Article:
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I'll interpret your question in the opposite way everyone else has. You seem to me to be asking how to prevent the details becoming visible again. Once you have darkened your image, increase the black point. This will make the new shadows actually black, and prevent the details from being recovered.

You can do this in levels in most editors, or with curves: enter image description here

The details that were preserved in the lower part of the curve will now be black and not recoverable: enter image description here

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    Yes this is exactly what I wanted to achieve but, this process also diminishes the overall quality of the image. Maybe with this and @xenoid's approach can create a better effect. Thanks for your response! – durko033 Mar 11 at 15:05
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    @durko033 To clarify: you would like to destroy (i.e. make not recoverable) shadow detail but not diminish the quality? I'm not sure what you are asking, in that case, since the two aims seem to be diametrically opposed. The method I outline (if the curve above the black point is kept straight and at 45 degrees) will not change any other pixel's value. – David Mar 11 at 15:07
  • For this particular image the dark point you set seems to have a drastic effect on the image quality, although no other color range is affected by this, the image feels bad. Maybe clipping a relatively smaller portion of the dark tones might prevent this, nonetheless my question is answered. My bad for the confusion in the last comment. Thanks Again! – durko033 Mar 11 at 15:16
  • @durko033 if the effect is too drastic, try increasing the dark point by a smaller amount. You can also do this independently by channel if you wish to destroy a single channel's details more or less than another. – David Mar 12 at 11:12
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If there were an easy solution to this, Camera manufacturers would have built it in-camera (and cashed out) long ago :)

Here's the problem.

The best modern cameras are sensitive to at most ~15 stops of dynamic range, whereas estimates have put the dynamic range of the human eye at around 20 stops (see this post, for example). In short, your camera can't see as well as you; and when you encounter high-contrast scenes like this, it's up to you to determine how to realize your creative vision while compensating for those limits.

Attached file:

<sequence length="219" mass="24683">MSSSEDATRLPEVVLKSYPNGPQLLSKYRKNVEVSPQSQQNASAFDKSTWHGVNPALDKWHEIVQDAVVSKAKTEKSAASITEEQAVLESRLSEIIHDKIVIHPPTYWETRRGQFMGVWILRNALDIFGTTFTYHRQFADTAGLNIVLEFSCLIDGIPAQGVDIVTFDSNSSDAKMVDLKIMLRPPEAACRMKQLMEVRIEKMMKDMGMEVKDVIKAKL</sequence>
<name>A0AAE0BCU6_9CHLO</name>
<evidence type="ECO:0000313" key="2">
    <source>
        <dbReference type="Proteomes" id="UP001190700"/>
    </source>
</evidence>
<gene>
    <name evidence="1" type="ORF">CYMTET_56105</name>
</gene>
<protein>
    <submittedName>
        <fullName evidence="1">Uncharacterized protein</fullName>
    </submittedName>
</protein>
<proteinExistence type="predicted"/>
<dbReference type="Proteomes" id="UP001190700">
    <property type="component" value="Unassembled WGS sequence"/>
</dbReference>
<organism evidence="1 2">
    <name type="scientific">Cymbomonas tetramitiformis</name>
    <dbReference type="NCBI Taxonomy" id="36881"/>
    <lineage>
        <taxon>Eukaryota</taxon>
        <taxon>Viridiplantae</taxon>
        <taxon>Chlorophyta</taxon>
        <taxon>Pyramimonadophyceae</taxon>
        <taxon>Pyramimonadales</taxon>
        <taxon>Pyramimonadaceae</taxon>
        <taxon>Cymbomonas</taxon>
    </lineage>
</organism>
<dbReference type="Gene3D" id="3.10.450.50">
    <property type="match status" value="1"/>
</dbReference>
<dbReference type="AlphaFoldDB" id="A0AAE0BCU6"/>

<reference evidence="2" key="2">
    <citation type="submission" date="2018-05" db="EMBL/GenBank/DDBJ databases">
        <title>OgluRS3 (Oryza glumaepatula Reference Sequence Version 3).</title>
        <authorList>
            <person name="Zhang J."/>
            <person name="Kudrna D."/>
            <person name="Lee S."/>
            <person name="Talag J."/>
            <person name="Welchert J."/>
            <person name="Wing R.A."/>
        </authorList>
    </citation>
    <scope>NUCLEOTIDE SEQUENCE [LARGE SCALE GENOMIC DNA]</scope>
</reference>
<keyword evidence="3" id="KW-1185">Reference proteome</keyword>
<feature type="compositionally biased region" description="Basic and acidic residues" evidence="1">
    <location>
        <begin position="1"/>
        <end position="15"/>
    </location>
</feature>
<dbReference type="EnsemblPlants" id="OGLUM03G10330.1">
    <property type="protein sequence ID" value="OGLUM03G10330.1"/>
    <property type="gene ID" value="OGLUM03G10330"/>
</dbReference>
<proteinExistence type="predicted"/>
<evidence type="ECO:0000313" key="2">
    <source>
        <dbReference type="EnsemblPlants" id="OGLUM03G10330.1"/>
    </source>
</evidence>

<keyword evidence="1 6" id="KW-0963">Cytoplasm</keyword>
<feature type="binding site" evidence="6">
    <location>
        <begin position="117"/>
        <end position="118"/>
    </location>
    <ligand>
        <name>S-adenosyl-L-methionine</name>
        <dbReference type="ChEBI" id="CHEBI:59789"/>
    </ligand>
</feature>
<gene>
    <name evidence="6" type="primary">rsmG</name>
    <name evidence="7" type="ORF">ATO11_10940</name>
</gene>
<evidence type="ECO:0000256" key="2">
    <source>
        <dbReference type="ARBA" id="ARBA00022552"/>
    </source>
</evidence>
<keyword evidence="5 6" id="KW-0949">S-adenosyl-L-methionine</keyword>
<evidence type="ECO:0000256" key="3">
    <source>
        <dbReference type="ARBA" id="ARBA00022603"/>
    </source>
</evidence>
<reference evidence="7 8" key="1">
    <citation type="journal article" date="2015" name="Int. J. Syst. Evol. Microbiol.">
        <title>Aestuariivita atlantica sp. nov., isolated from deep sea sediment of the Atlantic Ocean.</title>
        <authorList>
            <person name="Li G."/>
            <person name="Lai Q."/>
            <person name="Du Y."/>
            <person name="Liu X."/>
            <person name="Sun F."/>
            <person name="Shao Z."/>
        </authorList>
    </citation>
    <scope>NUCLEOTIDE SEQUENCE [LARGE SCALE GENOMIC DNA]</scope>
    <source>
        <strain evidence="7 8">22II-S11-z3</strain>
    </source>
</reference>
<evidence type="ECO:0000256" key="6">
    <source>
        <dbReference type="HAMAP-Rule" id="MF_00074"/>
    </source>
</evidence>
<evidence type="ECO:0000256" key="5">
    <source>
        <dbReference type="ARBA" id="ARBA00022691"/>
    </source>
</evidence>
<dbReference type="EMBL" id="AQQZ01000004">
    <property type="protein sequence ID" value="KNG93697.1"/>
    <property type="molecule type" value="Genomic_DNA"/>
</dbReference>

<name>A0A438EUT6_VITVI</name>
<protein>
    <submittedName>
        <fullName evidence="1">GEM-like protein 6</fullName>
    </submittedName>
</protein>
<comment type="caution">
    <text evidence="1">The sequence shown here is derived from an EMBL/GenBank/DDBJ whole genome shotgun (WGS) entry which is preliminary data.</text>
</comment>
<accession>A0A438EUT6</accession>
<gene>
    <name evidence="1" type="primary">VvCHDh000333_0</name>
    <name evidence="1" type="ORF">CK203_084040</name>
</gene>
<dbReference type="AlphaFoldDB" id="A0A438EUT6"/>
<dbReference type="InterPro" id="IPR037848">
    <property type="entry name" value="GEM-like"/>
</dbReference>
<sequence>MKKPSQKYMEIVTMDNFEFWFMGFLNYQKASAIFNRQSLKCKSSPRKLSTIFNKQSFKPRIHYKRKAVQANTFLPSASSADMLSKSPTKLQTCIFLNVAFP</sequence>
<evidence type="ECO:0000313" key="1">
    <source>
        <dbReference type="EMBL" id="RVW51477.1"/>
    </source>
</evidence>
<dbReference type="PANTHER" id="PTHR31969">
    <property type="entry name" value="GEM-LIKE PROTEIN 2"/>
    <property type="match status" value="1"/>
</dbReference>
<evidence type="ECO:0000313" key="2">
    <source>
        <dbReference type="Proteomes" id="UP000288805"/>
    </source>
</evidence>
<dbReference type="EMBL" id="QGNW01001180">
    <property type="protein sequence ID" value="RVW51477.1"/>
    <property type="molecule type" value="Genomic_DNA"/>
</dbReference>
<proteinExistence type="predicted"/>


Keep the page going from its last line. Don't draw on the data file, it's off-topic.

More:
Some approaches you may be interested in:

  • Dodging and burning, i.e., selectively lightening or darkening areas of your exposure. In concept, it's been used since the dawn of photography.
  • Exposure bracketing, which can be used in post-processing to blend two or more exposures together (usually: one or more underexposed, one correctly exposed, and one or more overexposed)
  • Related to the above: many modern software tools will orchestrate this for you, usually referred to as "HDR".
  • EDIT: See also @David Rouse's excellent response for more ways to approach this in Photoshop. Curves, in particular, can be a wonderful step up from levels (the latter has three variable parameters, while you could go crazy with curves).

Of course, there are many more approaches — experiment, and see what works for you!


To put it another way — when you up the contrast, your editor is doing exactly what you tell it to: making the shadows darker, and highlights lighter.

If the difference between your shadows and highlights is too great... you can always flatten out your tone curve, which is what HDR does. Here's the histogram from a RAW file I shot at sunset in Brooklyn showing significant clipping in both the shadows and the highlights:

enter image description here

And here's the histogram after exposure blending my bracketed shots:

enter image description here

Still needs work; but you've got all the dynamic range there to work with. Note that this can make your shot look super unnatural if you're not judicious with it.


Hope this helps!

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  • Why don't they make better cameras, then? – Sean Mar 12 at 0:27